INSIGHTS

Is Simplicity Enough?

Ease of use and software simplicity have been mainstay messages in CRM for many years. I have watched as this messaging has alternated with financial benefits for a long time, and I am not sure if it’s random alternation or if there might be economic undertones, but it seems like we’re trading themes at the moment.

Over the last couple of weeks, I have taken briefings with new SFA (sales force automation) companies that happily stress that their products are easy to use and thus promote user adoption. Moreover, they tell me that this aspect puts them ahead of longstanding competitors in the space. Not long ago, I even had a mild disagreement with a CEO who went so far as to claim that all CRM and SFA were pretty much the same and that the real difference — and therefore competition — was over which product was easiest to use.

I don’t know about that.

Change Happens

I have been around long enough to remember Salesforce.com favorably comparing itself to Siebel based on ease of use. Never mind that at the time, Salesforce had only a few options, and it compared with Siebel the way a Tata Nano compares with a Mercedes, which is to say not well. There was more than a little chutzpah involved in the claim because Salesforce was the winner of that comparison by default — there was less to learn about. Today the shoe is on the other hoof, and the lead horse in the derby is making noise about its rich feature set.

There’s nothing wrong with any of this; it’s called marketing, and it is the reason that ‘buyer beware’ was first coined in Latin. On a deeper level, though, I have some doubts about all this. Are there really still salespeople out there who refuse to use SFA because it’s too hard to learn? Are there still sales managers who spend good money on SFA and then cave when their top producers refuse to learn it? What happened to professionalism?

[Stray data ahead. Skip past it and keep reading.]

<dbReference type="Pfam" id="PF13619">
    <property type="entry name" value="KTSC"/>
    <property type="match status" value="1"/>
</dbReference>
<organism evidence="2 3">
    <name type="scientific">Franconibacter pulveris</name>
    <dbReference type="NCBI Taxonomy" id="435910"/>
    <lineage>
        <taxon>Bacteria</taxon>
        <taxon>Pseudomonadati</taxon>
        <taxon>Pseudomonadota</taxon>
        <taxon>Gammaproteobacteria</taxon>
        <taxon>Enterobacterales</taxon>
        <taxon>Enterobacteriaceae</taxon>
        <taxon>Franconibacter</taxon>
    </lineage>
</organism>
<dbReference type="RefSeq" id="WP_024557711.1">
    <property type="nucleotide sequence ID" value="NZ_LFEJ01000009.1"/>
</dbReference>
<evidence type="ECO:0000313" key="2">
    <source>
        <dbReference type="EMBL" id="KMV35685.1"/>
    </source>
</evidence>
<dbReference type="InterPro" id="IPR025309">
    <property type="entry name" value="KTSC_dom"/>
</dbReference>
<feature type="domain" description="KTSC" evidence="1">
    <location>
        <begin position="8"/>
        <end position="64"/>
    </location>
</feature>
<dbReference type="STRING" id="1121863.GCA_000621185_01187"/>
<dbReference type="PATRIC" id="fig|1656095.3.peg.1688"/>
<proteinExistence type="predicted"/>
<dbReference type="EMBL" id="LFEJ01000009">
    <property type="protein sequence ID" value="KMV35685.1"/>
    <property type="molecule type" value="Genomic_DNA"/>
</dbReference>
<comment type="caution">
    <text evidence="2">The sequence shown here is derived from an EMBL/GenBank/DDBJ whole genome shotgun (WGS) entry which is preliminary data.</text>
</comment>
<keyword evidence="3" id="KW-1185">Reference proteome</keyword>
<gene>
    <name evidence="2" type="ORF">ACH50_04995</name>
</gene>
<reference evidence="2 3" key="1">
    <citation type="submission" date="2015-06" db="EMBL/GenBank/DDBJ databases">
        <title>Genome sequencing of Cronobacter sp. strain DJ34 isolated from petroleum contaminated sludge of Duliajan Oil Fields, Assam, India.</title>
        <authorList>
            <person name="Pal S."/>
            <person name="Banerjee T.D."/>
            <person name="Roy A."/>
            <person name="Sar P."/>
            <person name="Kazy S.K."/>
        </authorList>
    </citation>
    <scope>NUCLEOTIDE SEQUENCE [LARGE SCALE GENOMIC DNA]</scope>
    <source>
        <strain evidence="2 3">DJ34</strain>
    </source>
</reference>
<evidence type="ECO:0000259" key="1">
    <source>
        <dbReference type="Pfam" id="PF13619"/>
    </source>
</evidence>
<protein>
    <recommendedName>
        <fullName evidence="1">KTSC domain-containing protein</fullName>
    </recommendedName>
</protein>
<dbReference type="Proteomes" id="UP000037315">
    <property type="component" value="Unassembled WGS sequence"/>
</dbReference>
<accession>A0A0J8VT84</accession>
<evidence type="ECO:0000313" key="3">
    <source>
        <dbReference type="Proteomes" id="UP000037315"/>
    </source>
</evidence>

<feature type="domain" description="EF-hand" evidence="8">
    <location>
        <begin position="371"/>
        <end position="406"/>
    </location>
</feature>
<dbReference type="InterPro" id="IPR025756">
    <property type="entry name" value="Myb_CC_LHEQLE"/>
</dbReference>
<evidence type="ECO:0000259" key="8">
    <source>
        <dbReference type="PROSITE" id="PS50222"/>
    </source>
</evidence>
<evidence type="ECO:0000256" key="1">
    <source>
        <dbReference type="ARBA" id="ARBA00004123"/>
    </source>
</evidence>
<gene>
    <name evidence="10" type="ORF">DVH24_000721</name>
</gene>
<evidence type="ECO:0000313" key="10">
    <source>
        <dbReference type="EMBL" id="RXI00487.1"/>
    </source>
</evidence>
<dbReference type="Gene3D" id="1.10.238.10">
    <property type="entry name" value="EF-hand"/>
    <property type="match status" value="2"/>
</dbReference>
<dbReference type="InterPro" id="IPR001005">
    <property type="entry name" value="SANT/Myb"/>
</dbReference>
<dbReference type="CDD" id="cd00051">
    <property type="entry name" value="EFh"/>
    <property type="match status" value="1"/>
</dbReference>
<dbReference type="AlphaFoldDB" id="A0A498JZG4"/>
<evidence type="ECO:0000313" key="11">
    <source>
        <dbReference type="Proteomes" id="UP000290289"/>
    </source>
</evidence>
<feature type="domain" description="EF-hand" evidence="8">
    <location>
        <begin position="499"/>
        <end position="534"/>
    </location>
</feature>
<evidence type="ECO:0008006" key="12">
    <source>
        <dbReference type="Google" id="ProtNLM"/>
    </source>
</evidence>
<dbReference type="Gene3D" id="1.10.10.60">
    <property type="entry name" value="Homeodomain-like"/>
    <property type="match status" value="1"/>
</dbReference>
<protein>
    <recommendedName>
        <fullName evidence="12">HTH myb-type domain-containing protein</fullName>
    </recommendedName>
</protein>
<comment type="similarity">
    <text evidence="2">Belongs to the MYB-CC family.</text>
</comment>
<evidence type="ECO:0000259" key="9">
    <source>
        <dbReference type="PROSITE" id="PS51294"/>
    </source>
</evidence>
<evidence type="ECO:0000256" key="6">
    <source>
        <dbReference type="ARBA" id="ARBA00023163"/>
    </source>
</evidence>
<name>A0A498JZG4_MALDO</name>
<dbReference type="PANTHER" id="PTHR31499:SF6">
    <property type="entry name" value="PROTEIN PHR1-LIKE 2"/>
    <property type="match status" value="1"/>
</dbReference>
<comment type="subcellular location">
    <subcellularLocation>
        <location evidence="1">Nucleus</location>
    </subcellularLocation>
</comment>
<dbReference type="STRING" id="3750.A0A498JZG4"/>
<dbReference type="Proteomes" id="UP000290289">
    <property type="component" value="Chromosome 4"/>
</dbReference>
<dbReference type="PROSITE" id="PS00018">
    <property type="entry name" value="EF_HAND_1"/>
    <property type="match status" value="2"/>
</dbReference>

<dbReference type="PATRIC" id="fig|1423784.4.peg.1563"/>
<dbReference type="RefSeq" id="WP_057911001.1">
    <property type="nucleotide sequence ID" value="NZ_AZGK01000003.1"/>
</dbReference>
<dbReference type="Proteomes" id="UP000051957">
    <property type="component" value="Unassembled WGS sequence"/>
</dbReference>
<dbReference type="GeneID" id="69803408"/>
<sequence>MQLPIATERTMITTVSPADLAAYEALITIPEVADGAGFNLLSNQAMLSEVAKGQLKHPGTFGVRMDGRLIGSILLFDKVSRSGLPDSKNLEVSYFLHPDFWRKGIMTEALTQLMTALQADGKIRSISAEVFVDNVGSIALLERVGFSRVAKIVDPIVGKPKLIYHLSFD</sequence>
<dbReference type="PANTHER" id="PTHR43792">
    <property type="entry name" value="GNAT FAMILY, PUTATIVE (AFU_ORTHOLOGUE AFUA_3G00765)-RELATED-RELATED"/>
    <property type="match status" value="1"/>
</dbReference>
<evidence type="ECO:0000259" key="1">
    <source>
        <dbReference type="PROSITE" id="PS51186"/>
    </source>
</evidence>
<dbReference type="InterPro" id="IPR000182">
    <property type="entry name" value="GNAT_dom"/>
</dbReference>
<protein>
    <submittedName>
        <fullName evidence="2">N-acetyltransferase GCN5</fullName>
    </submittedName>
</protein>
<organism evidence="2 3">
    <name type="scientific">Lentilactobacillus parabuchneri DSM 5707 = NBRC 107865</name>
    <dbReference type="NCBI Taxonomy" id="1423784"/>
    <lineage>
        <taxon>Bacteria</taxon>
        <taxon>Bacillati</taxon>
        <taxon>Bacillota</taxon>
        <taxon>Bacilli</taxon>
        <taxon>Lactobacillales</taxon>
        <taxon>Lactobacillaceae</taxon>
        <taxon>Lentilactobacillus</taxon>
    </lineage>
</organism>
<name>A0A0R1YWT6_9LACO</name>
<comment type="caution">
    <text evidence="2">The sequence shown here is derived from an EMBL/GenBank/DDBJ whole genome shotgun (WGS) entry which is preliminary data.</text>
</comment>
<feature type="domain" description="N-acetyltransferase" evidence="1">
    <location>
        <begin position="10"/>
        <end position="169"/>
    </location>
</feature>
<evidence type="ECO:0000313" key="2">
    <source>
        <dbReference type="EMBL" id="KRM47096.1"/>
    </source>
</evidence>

I know the answer to the first two questions is an unqualified ‘yes’ just from my recent consulting experiences. Yes, there are salespeople who still work off scraps of paper, memory and cell phones, and yes there are still sales managers who let them skate because they fear the disruption that would be caused by disgruntled salespeople adopting technology against their wills.

Change is often difficult, if only because it involves getting out of one’s comfort zone and into another — eventually. The transition can be a killer sometimes. Just about every profession you can name requires its practitioners to re-educate themselves from time to time. My plumber has a changing building code to keep up with as well as constantly changing tools and techniques for making the water flow without leaks. Of course the same is true for doctors and lawyers — imagine an MD 60 years ago saying ‘no thanks’ to learning about penicillin.

The Periodic Investment

I am sure there are late adopters in every profession — it’s a given in any population — but in sales we’re well past the point where anyone should be able to say SFA is an option or that they aren’t ready to learn it and make it part of their practice.

The whole idea of adoption and change came home to me recently when I bought a Macintosh computer. I had been a Windows user ever since Windows 3.0, and for reasons of my own, I decided that it was time to try something else when I got to the point of needing a new computer.

Apple’s vaunted reputation for ease of use was definitely a part of my decision process, but to be honest, if the software I wanted ran on something else, that’s what I would have bought. After a couple of weeks, I have to say that Windows was easier for me to use, largely because that’s what I know. The Mac is my prime machine now, and while the learning curve is not steep, it appears to be long. Right now I am trying to figure out how many words I have written and it appears there is no such utility in iWork.

No matter what, though, I’ll figure it out, and I will get my other work done too, and I won’t complain about it being too hard. Doing this is nothing more than the periodic investment we all make in our careers, and such an investment is something we ought to embrace as professionals.


Denis Pombriant is the managing principal of the Beagle Research Group, a CRM market research firm and consultancy. Pombriant’s research concentrates on evolving product ideas and emerging companies in the sales, marketing and call center disciplines. His research is freely distributed through a blog and Web site. He is working on a book and can be reached at denis.pombriant@beagleresearch.com.


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